iPhone upgrade results in keystroke glitch

June 21, 2011 6:57:18 PM PDT
People who iPhones, are usually big fans of the cool mobile device. But for the visually-impaired, iPhones are more than just a cool gadget -- they're a lifeline.

The cool apps get all the attention, but iPhones also have a basic feature that opens up a whole world for the visually-impaired -- at least it did before the latest upgrade.

For Todd Kinard, the simple act of reading a website is a huge challenge. He's legally blind and can barely see even huge magnified letters.

"Everything's in a white haze and the further you get away the more you disappear in this white haze," says Kinard.

So, while the rest of the world was clamoring for smartphones, Kinard was left squinting at their tiny screens. Until one day he tried Apple's famous iPhone.

"The zoom feature on the iPhone, it was like a miracle to me," he says. "It just opened up a whole new world to me."

The zoom feature magnifies letters up to five times the normal size -- big enough for Kinard to send the first text message of his life.

"I said, 'Oh my God, I can see the screen,'" says Kinard. "I could text message, I could go online, I could do email, I could do anything that a normal person could do."

He used the zoom for two years until one day a routine Apple software update changed everything. Keystrokes started going crazy.

"It started adding all these extra letters when you would type and these popus," he says.

Writing "Hey, this is Todd" comes out as jibberish. Typing "What's going on" results in more jibberish. Even just typing his name results in several words displaying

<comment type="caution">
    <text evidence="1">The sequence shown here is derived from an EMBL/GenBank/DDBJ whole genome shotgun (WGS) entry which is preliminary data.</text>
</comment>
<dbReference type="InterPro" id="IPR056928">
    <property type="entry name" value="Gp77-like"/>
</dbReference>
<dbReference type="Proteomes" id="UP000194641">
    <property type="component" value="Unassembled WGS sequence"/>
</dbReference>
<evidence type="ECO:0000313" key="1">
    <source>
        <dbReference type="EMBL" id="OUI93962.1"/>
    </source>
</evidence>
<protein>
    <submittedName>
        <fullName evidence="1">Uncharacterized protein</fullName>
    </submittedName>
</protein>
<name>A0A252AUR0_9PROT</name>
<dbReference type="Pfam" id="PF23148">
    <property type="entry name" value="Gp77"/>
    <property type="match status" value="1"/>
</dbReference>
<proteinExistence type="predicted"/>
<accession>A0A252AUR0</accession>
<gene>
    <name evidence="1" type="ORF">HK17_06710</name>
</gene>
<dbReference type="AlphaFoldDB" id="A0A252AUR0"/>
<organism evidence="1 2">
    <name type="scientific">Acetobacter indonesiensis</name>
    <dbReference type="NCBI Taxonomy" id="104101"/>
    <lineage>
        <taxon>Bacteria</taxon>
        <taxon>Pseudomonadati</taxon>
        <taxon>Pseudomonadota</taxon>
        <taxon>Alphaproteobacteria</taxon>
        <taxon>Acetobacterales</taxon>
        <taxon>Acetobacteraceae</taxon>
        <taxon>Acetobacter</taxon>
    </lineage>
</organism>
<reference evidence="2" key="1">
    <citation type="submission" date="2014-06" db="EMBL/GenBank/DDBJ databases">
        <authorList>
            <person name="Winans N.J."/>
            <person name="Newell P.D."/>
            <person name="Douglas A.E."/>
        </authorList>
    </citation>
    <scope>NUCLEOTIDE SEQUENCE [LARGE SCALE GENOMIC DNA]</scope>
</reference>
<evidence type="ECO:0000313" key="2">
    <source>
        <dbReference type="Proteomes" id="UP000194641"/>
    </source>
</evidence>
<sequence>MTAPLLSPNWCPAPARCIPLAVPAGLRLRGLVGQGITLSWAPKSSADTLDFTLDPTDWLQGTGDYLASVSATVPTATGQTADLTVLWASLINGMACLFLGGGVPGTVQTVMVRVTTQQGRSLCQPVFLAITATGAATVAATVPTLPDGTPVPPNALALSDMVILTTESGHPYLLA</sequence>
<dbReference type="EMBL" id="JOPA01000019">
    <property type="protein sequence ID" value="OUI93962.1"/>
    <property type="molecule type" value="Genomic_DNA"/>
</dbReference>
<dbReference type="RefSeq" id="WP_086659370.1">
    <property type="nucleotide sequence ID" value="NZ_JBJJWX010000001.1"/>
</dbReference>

"I couldn't text anymore," he says. "I can't go to apps that need a password. I spent an hour typing one sentence one time."

Kinard felt his world closing off again so he went to the Apple store. The company gave him a brand new phone, but that phone did the very same thing.

"Nothing happening, I decided to call 7 On Your Side," he says.

7 On Your Side contacted Apple. It said that indeed there is a problem with the zoom feature. It's because Apple upgraded the zoom to make it easier to move the screen for reading. That works well, but it resulted in these unintended keystrokes. So Apple is now working on a fix that should be ready by the fall.

"I felt great actually," he says. "I feel like finally someone's listening to me."

Apple declined an on-camera interview, but tells 7 On Your Side that this feature is very important to its customers and the company is committed to making it work perfectly. The zoom is just one of several features on the new iPhone that make it possible for the visually-impaired to use all those very cool apps.

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